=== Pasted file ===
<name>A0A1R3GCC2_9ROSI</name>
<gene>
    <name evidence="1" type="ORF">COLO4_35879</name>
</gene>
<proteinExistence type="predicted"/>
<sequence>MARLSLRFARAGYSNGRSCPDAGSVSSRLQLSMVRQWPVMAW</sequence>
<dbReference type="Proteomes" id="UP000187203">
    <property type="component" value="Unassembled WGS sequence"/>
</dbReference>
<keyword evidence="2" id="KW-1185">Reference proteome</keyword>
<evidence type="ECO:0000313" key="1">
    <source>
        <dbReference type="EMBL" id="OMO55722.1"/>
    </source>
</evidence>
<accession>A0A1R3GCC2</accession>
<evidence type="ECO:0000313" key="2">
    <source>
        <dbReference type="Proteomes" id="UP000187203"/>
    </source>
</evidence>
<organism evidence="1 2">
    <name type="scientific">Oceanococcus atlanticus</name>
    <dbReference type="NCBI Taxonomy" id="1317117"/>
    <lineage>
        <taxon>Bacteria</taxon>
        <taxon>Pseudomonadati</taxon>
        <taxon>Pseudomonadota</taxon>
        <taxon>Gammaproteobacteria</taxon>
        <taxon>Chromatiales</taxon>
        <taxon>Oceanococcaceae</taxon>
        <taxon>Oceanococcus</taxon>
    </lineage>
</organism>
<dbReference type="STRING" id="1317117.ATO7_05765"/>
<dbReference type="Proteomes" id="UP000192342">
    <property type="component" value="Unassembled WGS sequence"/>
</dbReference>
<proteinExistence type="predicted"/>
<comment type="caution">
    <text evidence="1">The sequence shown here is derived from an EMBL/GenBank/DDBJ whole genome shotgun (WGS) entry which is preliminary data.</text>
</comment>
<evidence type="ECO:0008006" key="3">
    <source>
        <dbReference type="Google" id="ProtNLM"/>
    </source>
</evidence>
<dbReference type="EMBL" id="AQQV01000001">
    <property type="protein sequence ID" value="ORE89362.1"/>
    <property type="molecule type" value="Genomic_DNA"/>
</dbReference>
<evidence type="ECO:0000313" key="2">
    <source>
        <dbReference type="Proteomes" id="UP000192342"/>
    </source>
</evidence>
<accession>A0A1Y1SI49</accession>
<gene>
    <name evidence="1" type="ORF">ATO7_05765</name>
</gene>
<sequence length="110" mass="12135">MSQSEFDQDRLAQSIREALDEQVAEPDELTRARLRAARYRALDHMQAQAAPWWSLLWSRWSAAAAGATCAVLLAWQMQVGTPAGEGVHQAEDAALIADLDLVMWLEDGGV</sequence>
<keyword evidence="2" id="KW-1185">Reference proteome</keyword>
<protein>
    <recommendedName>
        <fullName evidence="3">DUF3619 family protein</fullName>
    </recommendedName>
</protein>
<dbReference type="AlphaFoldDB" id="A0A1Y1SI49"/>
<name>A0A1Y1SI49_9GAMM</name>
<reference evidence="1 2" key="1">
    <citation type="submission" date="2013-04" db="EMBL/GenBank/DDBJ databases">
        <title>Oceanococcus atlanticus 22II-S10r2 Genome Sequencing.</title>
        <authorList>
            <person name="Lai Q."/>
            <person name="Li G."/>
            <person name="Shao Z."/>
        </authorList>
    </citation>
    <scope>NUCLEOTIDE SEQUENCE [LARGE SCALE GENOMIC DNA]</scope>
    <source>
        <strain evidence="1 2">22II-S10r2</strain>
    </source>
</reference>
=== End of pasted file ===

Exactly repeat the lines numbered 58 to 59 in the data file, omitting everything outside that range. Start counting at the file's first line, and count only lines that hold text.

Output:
<gene>
    <name evidence="1" type="ORF">ATO7_05765</name>